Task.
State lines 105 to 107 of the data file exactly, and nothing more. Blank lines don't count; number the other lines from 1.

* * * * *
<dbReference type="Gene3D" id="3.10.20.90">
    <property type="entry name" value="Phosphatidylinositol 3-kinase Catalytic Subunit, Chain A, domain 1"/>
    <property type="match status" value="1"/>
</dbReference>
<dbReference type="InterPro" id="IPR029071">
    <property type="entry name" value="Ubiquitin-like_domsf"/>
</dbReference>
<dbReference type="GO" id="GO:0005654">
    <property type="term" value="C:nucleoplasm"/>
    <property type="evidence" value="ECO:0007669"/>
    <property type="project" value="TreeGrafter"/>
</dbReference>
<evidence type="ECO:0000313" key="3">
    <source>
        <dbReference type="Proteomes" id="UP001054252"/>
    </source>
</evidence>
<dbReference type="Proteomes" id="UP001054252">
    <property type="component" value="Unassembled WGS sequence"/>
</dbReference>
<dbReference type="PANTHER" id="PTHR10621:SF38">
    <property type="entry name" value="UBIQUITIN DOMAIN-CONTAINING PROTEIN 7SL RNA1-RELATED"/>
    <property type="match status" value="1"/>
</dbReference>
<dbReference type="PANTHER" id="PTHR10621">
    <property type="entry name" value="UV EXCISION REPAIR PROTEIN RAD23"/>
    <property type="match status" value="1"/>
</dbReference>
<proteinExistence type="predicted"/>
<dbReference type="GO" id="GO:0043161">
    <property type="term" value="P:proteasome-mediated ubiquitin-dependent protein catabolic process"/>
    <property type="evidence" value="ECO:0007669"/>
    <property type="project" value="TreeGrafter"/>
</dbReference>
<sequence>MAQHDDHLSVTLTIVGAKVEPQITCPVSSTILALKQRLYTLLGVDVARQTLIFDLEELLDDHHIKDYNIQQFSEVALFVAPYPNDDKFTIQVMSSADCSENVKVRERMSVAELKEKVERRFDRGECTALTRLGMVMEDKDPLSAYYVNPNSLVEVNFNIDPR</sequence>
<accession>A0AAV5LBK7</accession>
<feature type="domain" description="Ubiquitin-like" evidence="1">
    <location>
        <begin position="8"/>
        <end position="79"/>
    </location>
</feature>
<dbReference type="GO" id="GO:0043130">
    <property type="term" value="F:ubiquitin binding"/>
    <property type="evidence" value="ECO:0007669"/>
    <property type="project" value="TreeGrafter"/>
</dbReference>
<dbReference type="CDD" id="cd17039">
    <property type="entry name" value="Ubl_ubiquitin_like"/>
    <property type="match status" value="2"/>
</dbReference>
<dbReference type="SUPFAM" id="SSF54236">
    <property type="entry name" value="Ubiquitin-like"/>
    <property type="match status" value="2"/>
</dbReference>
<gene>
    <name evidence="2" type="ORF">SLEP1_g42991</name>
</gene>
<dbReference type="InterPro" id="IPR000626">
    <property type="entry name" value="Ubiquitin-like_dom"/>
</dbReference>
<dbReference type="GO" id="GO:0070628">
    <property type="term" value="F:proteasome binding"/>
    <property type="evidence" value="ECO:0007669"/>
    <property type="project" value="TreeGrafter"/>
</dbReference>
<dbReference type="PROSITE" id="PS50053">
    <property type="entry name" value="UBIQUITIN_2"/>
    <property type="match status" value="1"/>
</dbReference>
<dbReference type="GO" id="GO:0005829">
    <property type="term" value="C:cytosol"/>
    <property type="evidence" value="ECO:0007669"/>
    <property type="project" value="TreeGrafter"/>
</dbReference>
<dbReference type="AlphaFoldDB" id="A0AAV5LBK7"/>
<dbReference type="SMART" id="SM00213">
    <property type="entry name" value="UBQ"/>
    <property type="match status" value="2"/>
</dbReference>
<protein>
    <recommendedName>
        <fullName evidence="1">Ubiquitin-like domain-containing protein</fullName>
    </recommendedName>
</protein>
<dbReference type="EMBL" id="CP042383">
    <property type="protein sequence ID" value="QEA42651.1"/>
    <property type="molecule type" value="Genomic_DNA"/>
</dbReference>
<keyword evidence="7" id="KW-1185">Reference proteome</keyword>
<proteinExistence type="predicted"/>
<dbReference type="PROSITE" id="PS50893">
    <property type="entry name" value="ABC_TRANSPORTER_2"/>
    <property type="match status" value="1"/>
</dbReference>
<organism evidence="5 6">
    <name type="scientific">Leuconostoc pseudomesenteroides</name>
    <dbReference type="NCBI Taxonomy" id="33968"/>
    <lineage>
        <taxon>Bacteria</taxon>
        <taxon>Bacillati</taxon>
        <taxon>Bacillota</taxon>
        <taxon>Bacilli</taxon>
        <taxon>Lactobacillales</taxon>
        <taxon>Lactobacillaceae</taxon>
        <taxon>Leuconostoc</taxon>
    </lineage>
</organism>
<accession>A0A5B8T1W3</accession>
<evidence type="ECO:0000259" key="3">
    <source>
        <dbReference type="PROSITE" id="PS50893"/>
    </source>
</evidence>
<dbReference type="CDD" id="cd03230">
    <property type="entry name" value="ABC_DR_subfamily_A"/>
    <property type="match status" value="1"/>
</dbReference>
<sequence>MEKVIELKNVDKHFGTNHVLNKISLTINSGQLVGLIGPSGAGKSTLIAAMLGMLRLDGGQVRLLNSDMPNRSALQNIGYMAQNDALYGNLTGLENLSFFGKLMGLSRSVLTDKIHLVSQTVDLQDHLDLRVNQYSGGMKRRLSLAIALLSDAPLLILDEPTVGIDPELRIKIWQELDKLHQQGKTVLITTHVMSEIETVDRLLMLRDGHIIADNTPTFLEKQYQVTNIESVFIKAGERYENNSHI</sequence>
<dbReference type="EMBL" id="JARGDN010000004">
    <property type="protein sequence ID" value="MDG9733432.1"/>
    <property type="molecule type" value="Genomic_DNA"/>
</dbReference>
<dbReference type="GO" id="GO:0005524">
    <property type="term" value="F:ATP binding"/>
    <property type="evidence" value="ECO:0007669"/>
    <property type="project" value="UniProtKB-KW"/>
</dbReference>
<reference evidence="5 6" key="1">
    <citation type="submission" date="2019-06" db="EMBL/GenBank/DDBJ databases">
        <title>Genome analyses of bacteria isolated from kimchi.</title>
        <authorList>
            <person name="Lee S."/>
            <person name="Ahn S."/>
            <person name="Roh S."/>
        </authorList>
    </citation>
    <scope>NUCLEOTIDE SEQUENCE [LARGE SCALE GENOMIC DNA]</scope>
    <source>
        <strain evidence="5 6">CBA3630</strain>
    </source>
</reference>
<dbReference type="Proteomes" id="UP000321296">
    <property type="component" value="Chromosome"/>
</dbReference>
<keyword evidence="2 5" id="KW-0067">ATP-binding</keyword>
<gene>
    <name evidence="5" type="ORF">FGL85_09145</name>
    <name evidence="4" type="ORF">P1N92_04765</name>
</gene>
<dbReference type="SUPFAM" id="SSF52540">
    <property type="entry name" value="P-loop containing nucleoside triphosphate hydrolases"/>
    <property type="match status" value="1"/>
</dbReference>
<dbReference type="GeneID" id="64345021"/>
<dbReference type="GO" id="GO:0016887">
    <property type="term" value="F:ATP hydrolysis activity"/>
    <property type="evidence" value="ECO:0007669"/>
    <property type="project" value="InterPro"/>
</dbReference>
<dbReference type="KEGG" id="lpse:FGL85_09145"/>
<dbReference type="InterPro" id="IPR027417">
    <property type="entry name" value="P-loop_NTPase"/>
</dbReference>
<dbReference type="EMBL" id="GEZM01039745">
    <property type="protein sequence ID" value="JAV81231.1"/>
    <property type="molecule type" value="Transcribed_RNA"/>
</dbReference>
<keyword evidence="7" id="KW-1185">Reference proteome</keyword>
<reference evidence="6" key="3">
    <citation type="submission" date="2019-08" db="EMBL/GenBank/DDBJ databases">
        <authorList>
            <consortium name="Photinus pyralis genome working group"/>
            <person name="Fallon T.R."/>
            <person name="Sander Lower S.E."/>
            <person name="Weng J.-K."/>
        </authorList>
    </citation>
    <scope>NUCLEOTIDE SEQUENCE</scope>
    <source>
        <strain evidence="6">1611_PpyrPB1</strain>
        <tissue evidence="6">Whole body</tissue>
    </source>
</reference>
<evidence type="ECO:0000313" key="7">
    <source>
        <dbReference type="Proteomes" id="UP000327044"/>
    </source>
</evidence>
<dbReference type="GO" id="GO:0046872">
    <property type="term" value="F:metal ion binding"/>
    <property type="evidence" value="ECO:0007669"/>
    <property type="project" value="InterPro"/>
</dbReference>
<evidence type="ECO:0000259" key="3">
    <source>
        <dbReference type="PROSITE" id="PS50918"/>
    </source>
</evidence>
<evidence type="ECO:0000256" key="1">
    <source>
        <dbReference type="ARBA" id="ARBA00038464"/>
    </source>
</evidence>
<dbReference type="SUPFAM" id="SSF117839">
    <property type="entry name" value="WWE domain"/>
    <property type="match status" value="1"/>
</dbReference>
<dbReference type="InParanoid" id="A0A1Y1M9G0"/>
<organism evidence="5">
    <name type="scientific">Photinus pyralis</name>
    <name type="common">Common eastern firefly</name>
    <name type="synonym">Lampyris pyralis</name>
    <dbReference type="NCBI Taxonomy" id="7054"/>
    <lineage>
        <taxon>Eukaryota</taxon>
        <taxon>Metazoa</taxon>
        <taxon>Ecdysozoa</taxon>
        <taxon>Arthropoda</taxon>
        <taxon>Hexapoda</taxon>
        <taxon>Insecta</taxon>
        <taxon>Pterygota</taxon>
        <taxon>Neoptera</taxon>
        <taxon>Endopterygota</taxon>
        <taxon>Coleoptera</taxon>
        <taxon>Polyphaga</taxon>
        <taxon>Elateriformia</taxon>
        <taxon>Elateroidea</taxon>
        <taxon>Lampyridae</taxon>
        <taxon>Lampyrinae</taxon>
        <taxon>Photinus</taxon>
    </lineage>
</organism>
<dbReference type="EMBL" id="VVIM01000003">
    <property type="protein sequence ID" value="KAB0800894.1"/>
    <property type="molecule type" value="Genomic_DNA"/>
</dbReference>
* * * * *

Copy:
        <taxon>Lactobacillaceae</taxon>
        <taxon>Leuconostoc</taxon>
    </lineage>